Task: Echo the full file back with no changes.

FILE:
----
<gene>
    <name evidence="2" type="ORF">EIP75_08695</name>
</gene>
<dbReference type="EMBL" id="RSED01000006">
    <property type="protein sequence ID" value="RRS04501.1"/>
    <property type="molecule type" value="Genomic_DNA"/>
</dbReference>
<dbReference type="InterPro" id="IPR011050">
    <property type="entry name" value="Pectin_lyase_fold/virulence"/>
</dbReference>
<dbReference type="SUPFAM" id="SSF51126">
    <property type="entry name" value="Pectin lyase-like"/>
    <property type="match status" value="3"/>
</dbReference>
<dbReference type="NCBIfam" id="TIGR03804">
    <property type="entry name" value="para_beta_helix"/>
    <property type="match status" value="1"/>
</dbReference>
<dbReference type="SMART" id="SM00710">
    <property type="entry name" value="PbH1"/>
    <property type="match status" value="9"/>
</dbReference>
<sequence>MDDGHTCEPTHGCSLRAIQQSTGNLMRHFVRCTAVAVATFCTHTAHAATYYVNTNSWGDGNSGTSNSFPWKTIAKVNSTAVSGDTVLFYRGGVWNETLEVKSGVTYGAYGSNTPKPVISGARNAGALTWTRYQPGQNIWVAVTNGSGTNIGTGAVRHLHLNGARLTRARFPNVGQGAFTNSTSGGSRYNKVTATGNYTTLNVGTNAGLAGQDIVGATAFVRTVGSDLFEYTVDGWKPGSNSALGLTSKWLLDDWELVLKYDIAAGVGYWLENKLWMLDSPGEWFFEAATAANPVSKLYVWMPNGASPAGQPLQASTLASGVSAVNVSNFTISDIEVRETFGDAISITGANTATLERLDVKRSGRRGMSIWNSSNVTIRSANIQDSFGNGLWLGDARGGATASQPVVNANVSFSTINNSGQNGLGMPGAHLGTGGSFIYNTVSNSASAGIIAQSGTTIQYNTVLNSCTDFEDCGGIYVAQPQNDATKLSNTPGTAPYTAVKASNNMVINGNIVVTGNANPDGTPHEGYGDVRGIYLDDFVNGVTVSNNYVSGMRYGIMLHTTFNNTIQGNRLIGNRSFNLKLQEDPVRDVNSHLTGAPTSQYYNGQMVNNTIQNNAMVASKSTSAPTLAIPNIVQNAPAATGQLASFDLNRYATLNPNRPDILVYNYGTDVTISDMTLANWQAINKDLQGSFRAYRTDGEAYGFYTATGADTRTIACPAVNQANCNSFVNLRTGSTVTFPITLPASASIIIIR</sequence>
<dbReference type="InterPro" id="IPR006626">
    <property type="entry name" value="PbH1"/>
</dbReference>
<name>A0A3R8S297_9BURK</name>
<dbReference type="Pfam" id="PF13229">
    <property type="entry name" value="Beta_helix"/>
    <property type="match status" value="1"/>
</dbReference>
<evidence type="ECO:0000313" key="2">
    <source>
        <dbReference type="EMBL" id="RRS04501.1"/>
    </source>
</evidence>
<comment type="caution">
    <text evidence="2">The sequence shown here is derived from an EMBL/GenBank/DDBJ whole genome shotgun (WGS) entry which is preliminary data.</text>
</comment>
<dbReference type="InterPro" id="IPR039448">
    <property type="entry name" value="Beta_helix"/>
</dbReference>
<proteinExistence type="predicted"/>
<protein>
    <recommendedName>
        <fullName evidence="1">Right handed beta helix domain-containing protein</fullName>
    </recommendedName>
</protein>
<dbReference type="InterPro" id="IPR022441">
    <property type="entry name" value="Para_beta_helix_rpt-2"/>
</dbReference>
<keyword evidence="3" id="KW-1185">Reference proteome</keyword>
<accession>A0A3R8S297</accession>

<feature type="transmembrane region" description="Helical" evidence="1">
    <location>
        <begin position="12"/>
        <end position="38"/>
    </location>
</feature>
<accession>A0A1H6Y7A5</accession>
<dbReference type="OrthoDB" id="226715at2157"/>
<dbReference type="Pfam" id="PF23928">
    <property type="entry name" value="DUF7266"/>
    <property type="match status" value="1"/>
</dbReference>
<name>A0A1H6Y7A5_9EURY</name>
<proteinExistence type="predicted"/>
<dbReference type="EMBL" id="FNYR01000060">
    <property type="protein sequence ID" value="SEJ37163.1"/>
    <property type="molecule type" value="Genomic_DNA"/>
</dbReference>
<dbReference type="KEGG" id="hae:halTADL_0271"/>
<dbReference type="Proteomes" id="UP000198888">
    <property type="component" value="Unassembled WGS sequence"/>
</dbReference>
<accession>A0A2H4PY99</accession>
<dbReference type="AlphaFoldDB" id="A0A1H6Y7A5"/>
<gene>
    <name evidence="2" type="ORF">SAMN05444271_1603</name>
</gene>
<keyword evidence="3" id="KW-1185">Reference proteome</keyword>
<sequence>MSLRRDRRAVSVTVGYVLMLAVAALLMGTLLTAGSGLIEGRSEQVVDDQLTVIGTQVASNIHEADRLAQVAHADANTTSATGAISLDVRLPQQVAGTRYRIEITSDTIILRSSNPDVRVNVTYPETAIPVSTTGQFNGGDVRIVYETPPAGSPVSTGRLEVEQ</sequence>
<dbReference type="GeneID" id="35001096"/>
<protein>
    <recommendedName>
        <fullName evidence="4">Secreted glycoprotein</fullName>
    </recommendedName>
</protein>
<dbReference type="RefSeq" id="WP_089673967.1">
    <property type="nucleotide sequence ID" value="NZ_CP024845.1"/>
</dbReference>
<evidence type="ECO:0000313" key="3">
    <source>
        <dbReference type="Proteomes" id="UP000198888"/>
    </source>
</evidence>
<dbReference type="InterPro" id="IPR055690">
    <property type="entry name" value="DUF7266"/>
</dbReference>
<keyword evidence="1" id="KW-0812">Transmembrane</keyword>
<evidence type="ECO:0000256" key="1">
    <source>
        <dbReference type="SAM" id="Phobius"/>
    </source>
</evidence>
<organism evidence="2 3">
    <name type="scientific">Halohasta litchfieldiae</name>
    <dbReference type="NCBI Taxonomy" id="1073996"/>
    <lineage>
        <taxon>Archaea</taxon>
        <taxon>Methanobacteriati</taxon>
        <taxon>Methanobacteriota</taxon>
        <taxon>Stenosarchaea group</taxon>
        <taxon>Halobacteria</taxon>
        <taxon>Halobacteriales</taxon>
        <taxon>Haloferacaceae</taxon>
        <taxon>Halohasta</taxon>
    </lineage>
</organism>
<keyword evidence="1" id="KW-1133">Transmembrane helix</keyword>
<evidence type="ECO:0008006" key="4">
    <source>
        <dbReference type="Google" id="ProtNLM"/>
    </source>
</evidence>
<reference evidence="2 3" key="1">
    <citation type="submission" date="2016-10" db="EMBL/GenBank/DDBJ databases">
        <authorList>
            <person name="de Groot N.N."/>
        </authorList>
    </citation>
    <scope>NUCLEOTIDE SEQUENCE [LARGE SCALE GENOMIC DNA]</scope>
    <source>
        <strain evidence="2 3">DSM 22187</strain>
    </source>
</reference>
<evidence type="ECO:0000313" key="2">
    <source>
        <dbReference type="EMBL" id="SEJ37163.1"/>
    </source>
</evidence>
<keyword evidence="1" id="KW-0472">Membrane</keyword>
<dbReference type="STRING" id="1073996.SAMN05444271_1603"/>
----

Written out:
<gene>
    <name evidence="2" type="ORF">EIP75_08695</name>
</gene>
<dbReference type="EMBL" id="RSED01000006">
    <property type="protein sequence ID" value="RRS04501.1"/>
    <property type="molecule type" value="Genomic_DNA"/>
</dbReference>
<dbReference type="InterPro" id="IPR011050">
    <property type="entry name" value="Pectin_lyase_fold/virulence"/>
</dbReference>
<dbReference type="SUPFAM" id="SSF51126">
    <property type="entry name" value="Pectin lyase-like"/>
    <property type="match status" value="3"/>
</dbReference>
<dbReference type="NCBIfam" id="TIGR03804">
    <property type="entry name" value="para_beta_helix"/>
    <property type="match status" value="1"/>
</dbReference>
<dbReference type="SMART" id="SM00710">
    <property type="entry name" value="PbH1"/>
    <property type="match status" value="9"/>
</dbReference>
<sequence>MDDGHTCEPTHGCSLRAIQQSTGNLMRHFVRCTAVAVATFCTHTAHAATYYVNTNSWGDGNSGTSNSFPWKTIAKVNSTAVSGDTVLFYRGGVWNETLEVKSGVTYGAYGSNTPKPVISGARNAGALTWTRYQPGQNIWVAVTNGSGTNIGTGAVRHLHLNGARLTRARFPNVGQGAFTNSTSGGSRYNKVTATGNYTTLNVGTNAGLAGQDIVGATAFVRTVGSDLFEYTVDGWKPGSNSALGLTSKWLLDDWELVLKYDIAAGVGYWLENKLWMLDSPGEWFFEAATAANPVSKLYVWMPNGASPAGQPLQASTLASGVSAVNVSNFTISDIEVRETFGDAISITGANTATLERLDVKRSGRRGMSIWNSSNVTIRSANIQDSFGNGLWLGDARGGATASQPVVNANVSFSTINNSGQNGLGMPGAHLGTGGSFIYNTVSNSASAGIIAQSGTTIQYNTVLNSCTDFEDCGGIYVAQPQNDATKLSNTPGTAPYTAVKASNNMVINGNIVVTGNANPDGTPHEGYGDVRGIYLDDFVNGVTVSNNYVSGMRYGIMLHTTFNNTIQGNRLIGNRSFNLKLQEDPVRDVNSHLTGAPTSQYYNGQMVNNTIQNNAMVASKSTSAPTLAIPNIVQNAPAATGQLASFDLNRYATLNPNRPDILVYNYGTDVTISDMTLANWQAINKDLQGSFRAYRTDGEAYGFYTATGADTRTIACPAVNQANCNSFVNLRTGSTVTFPITLPASASIIIIR</sequence>
<dbReference type="InterPro" id="IPR006626">
    <property type="entry name" value="PbH1"/>
</dbReference>
<name>A0A3R8S297_9BURK</name>
<dbReference type="Pfam" id="PF13229">
    <property type="entry name" value="Beta_helix"/>
    <property type="match status" value="1"/>
</dbReference>
<evidence type="ECO:0000313" key="2">
    <source>
        <dbReference type="EMBL" id="RRS04501.1"/>
    </source>
</evidence>
<comment type="caution">
    <text evidence="2">The sequence shown here is derived from an EMBL/GenBank/DDBJ whole genome shotgun (WGS) entry which is preliminary data.</text>
</comment>
<dbReference type="InterPro" id="IPR039448">
    <property type="entry name" value="Beta_helix"/>
</dbReference>
<proteinExistence type="predicted"/>
<protein>
    <recommendedName>
        <fullName evidence="1">Right handed beta helix domain-containing protein</fullName>
    </recommendedName>
</protein>
<dbReference type="InterPro" id="IPR022441">
    <property type="entry name" value="Para_beta_helix_rpt-2"/>
</dbReference>
<keyword evidence="3" id="KW-1185">Reference proteome</keyword>
<accession>A0A3R8S297</accession>

<feature type="transmembrane region" description="Helical" evidence="1">
    <location>
        <begin position="12"/>
        <end position="38"/>
    </location>
</feature>
<accession>A0A1H6Y7A5</accession>
<dbReference type="OrthoDB" id="226715at2157"/>
<dbReference type="Pfam" id="PF23928">
    <property type="entry name" value="DUF7266"/>
    <property type="match status" value="1"/>
</dbReference>
<name>A0A1H6Y7A5_9EURY</name>
<proteinExistence type="predicted"/>
<dbReference type="EMBL" id="FNYR01000060">
    <property type="protein sequence ID" value="SEJ37163.1"/>
    <property type="molecule type" value="Genomic_DNA"/>
</dbReference>
<dbReference type="KEGG" id="hae:halTADL_0271"/>
<dbReference type="Proteomes" id="UP000198888">
    <property type="component" value="Unassembled WGS sequence"/>
</dbReference>
<accession>A0A2H4PY99</accession>
<dbReference type="AlphaFoldDB" id="A0A1H6Y7A5"/>
<gene>
    <name evidence="2" type="ORF">SAMN05444271_1603</name>
</gene>
<keyword evidence="3" id="KW-1185">Reference proteome</keyword>
<sequence>MSLRRDRRAVSVTVGYVLMLAVAALLMGTLLTAGSGLIEGRSEQVVDDQLTVIGTQVASNIHEADRLAQVAHADANTTSATGAISLDVRLPQQVAGTRYRIEITSDTIILRSSNPDVRVNVTYPETAIPVSTTGQFNGGDVRIVYETPPAGSPVSTGRLEVEQ</sequence>
<dbReference type="GeneID" id="35001096"/>
<protein>
    <recommendedName>
        <fullName evidence="4">Secreted glycoprotein</fullName>
    </recommendedName>
</protein>
<dbReference type="RefSeq" id="WP_089673967.1">
    <property type="nucleotide sequence ID" value="NZ_CP024845.1"/>
</dbReference>
<evidence type="ECO:0000313" key="3">
    <source>
        <dbReference type="Proteomes" id="UP000198888"/>
    </source>
</evidence>
<dbReference type="InterPro" id="IPR055690">
    <property type="entry name" value="DUF7266"/>
</dbReference>
<keyword evidence="1" id="KW-0812">Transmembrane</keyword>
<evidence type="ECO:0000256" key="1">
    <source>
        <dbReference type="SAM" id="Phobius"/>
    </source>
</evidence>
<organism evidence="2 3">
    <name type="scientific">Halohasta litchfieldiae</name>
    <dbReference type="NCBI Taxonomy" id="1073996"/>
    <lineage>
        <taxon>Archaea</taxon>
        <taxon>Methanobacteriati</taxon>
        <taxon>Methanobacteriota</taxon>
        <taxon>Stenosarchaea group</taxon>
        <taxon>Halobacteria</taxon>
        <taxon>Halobacteriales</taxon>
        <taxon>Haloferacaceae</taxon>
        <taxon>Halohasta</taxon>
    </lineage>
</organism>
<keyword evidence="1" id="KW-1133">Transmembrane helix</keyword>
<evidence type="ECO:0008006" key="4">
    <source>
        <dbReference type="Google" id="ProtNLM"/>
    </source>
</evidence>
<reference evidence="2 3" key="1">
    <citation type="submission" date="2016-10" db="EMBL/GenBank/DDBJ databases">
        <authorList>
            <person name="de Groot N.N."/>
        </authorList>
    </citation>
    <scope>NUCLEOTIDE SEQUENCE [LARGE SCALE GENOMIC DNA]</scope>
    <source>
        <strain evidence="2 3">DSM 22187</strain>
    </source>
</reference>
<evidence type="ECO:0000313" key="2">
    <source>
        <dbReference type="EMBL" id="SEJ37163.1"/>
    </source>
</evidence>
<keyword evidence="1" id="KW-0472">Membrane</keyword>
<dbReference type="STRING" id="1073996.SAMN05444271_1603"/>